Monday, June 21, 2010

A Photographic Challenge

On a recent workshop in Cape Cod, my students and I had just parked our cars at a beach wayside parking lot and excitement filled the air! All of us would soon be facing one of several challenges that this weekend workshop presented.

When we think of a lighthouse, images of the lone sentinel are often associated with bluffs, cliffs or beach or a rocky out-cropping, often surrounded by pounding ocean surf.

Well, as you can clearly see in the first photograph, this particular lighthouse was nowhere near any beach or pounding surf. In fact, I remember commenting to myself upon seeing this particular lighthouse "Whose idea was it to build a lighthouse in the woods?"

Most of the students walked ahead of me, proceeding across the street and up the small trail to the lighthouse. I and one other student stayed behind, as I felt the ONLY real shot worth taking here would be from the grassy area, where you can see a lone tea cup rose bush-(note the area that I have boxed).

Combining my Nikkor 12-24mm lens with the Canon 500D close-up filter, I was able to move in really close to a single rose bloom and frame up the scene you see here.

My initial reaction to this particular composition was fairly positive, BUT try as I might, I could not find a point of view that would allow me to 'lose' the roadway that is visible in the background. I did choose to shoot at a wide-open aperture, but even at wide open, (f/4) I was still unable to blur out the "unsightly" road in the background.

I did play around a bit with the Clone Tool in PS but that did nothing more than reveal a composition that now looked like I was trying to hide something. What's a photographer to do at a time like this?

At that moment I was struck with an idea as I recalled taking a number of beach landscapes the previous afternoon at a different location. You can see one of those beach landscapes here.

This particular image was also shot with my 12-24mm but at an aperture of f/16 and not surprising, unlike the wide-angle shot of the tea rose above, this image is super sharp, from front to back due to the use of the smaller aperture of f/16.

It was then that I got the idea! What if I were to combine the beachscape image with that of the lighthouse and tea rose? I would of course need to 'blur' the beachscape image so it would 'match' the natural blur of the lighthouse/tea rose image and once that was done, (using Gaussian Blur Tool in PhotoShop) I could then combine them and with the aid of a layer mask, "paint" this blurry beachscape into the lighthouse/tea rose scene and voila-that's exactly what I did!

Here is that image for all to see (If you don't know a thing about LAYERS, get signed up for Jon Canfeld's class-NOW!)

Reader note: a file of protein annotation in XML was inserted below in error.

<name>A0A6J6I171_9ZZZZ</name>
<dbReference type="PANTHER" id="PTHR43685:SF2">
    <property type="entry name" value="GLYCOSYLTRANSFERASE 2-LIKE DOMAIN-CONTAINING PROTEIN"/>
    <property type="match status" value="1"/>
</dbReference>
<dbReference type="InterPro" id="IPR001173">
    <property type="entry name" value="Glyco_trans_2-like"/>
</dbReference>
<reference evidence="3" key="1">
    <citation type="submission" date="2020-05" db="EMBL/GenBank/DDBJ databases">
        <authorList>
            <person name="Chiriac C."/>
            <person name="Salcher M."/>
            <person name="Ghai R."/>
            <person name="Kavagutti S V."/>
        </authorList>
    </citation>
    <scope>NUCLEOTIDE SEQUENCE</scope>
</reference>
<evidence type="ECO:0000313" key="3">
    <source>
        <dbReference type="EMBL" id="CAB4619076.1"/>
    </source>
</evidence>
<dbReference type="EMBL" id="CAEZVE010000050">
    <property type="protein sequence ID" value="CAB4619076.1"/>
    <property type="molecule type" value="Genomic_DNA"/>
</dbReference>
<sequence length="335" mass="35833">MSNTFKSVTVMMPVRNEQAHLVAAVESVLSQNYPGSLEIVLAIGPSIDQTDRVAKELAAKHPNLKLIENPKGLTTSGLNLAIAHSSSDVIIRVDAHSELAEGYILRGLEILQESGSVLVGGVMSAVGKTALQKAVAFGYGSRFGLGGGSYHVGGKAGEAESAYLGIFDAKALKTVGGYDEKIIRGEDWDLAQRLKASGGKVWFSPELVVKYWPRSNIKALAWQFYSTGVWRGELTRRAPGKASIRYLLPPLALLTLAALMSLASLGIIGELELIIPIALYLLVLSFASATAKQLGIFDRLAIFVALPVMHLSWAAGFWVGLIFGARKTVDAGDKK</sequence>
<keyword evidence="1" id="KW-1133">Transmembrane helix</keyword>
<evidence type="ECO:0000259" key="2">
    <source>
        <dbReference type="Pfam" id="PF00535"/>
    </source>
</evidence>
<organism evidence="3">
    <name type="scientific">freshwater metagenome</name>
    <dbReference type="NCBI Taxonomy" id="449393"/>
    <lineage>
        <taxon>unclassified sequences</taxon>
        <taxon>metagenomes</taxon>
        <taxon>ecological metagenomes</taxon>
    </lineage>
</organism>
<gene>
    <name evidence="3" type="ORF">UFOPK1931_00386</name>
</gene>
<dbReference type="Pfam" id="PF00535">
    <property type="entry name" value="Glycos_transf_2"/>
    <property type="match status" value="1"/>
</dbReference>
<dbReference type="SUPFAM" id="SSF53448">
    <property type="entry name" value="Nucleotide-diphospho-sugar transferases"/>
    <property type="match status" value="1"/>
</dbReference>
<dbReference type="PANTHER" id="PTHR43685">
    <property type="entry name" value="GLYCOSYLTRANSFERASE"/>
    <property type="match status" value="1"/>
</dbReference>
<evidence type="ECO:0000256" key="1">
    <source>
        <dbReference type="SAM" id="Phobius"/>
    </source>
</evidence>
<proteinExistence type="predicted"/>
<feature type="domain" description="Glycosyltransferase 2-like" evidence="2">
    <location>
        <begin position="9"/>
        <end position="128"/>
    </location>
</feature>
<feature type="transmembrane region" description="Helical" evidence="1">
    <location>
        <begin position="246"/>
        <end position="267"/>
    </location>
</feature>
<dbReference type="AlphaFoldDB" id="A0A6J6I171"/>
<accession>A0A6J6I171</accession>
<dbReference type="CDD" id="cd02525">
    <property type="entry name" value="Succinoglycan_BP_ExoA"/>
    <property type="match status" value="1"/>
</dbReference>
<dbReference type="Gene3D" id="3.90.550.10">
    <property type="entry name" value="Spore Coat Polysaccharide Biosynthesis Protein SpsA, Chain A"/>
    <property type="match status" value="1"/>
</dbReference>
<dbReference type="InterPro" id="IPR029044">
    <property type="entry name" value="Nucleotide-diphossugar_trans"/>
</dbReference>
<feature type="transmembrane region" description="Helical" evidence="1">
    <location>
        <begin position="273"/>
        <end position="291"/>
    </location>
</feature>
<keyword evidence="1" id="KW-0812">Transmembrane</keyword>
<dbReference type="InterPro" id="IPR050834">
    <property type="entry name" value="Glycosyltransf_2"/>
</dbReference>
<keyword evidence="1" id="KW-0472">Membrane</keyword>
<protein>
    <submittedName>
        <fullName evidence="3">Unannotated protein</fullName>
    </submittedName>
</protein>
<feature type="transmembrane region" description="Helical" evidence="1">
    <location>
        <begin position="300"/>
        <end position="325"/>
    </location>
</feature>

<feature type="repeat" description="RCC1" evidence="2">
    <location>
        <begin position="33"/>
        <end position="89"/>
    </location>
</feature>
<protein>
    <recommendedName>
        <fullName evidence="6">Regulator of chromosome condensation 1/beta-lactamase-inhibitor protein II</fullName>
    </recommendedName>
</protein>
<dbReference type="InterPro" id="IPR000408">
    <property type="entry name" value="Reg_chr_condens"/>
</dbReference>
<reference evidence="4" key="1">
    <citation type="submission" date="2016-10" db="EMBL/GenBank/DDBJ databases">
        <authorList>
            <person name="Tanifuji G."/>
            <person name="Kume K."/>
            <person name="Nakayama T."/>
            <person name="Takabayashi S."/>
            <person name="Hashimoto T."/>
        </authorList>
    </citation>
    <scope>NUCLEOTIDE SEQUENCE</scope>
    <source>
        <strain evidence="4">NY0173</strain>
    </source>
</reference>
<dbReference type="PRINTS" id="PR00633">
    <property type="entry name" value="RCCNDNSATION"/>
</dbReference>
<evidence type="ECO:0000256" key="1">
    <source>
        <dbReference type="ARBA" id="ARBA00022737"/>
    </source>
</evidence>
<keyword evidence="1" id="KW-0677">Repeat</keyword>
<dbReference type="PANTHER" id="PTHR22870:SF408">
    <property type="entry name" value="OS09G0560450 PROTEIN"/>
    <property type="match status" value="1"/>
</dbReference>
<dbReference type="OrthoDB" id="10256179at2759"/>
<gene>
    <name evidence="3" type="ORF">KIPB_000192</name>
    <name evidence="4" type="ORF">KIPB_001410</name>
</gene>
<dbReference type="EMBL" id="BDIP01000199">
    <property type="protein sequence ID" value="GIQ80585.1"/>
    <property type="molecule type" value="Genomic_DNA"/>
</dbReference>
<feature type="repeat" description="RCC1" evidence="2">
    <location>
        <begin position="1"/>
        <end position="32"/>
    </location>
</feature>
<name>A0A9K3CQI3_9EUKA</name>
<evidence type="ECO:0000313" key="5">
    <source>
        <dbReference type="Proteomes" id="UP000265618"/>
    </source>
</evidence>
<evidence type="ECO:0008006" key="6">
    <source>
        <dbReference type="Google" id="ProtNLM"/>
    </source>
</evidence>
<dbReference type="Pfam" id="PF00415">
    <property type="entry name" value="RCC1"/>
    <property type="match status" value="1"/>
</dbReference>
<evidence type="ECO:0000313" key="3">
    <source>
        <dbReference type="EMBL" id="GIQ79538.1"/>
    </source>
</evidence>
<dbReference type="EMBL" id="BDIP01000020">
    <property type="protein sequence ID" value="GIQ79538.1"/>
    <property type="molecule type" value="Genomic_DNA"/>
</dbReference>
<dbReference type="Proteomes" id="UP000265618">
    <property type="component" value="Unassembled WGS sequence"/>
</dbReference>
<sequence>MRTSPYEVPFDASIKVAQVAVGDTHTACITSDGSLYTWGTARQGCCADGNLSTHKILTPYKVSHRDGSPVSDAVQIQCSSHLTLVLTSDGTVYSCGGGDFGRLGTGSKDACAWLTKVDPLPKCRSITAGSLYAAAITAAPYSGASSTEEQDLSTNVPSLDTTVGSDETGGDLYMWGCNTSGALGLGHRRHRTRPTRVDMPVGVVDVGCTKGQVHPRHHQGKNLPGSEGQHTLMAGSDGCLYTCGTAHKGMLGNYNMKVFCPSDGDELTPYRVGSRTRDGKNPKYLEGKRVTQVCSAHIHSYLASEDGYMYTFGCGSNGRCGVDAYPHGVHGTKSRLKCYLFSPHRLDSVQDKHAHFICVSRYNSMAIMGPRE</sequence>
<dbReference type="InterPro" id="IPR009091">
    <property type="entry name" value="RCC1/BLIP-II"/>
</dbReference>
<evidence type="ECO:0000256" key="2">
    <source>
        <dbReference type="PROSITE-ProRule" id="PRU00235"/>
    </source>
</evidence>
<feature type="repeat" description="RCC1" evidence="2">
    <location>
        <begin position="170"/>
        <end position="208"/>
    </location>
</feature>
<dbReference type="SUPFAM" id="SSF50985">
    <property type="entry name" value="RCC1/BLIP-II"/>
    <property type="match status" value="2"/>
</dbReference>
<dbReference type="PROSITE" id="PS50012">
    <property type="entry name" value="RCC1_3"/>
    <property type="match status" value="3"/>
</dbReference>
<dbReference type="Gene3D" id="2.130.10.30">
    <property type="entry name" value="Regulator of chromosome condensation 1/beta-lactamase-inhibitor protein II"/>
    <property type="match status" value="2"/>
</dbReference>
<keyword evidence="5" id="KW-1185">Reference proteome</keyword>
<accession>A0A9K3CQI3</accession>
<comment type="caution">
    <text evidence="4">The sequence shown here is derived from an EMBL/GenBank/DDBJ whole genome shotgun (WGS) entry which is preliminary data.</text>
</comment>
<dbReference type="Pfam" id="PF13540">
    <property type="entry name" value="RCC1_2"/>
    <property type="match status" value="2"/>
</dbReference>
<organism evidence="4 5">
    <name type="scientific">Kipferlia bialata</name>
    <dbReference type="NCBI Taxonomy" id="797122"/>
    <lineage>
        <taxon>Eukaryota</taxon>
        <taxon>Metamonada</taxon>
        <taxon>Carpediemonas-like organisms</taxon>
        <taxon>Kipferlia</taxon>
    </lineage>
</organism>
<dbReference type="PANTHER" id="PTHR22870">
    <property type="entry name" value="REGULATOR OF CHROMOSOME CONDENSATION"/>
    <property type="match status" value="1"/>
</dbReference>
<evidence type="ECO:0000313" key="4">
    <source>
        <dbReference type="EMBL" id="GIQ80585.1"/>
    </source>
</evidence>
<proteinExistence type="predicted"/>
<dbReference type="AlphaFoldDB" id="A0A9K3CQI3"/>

Assuming you have the knowledge on how to do a layer mask and assuming this was your shot, do you feel your viewing audience has the right to know that this image is a composite OR do you feel that it's nobody's business and unless someone asks, no one needs to know? If you have time comment here and let's get the discussion going!


McKaso said...

Great post Bryan. I'm sure this could really stir up a lot of debate. I really think it depends on the use of the photo. If it is reporting news or use to draw tourists absolutely not, but an artist does have the ability to create his or her vision. Personally I believe honesty is the best policy. If asked I would be honest. I guess you could even debate the cloning out of unwanted elements (trash cans, wires, etc.) that most of us have done at one time or another. I feel it is a personal decision artists will have to make for themselves.

Tucumano in London said...

Excellent post Bryan and great idea !
It is always difficult to remove unwanted elements from a picture !

Nice one !


Cynthia said...

Yuck! You totally blew this one IMO. The sand looks like a furrowed field to me. Anyone who knows the Cape knows this lighthouse and there's no sand like this anywhere near this lighthouse. To my eyes it looks way too fake.

Calico said...

Lovely job on this! I, having never been to a cape of any sort would not know the sand didn't belong and wouldn't give it a second thought!
I personally always let the viewers of my photos in on it when I do any major post processing like your example.
A. I feel way to guilty letting people believe I'm THAT good of a photographer for fear they may ask me to shoot a wedding or family portraits or something.
B. I like to show off my Photoshop skills therefore I love to show people the before and after.

As far as what other people do, I love to know if something's been "photoshopped" but it doesn't really bother me not to know.

vaphotog2010 said...

I've never been to Cape Cod, but I've never seen a tea cup rose growing in that much sand. I actually find the small road less distracting than the big patch of light colored sand.

John's Life said...

Love the idea your presenting. A photo can be art or factual. I would lean more toward factual on this shot and say it has a fabricated look and feel to it. This image would have been better off staying away from the composition manipulation. I find it very refreshing at times, to look at a photo that represents the actual scene. With that said, I find it real hard not to tweak the levels. If it keeps the viewer looking and thinking, the image for me is a winner. I vote against image manipulation for this one (barring levels) unless you burned and blurred the edges and called it art.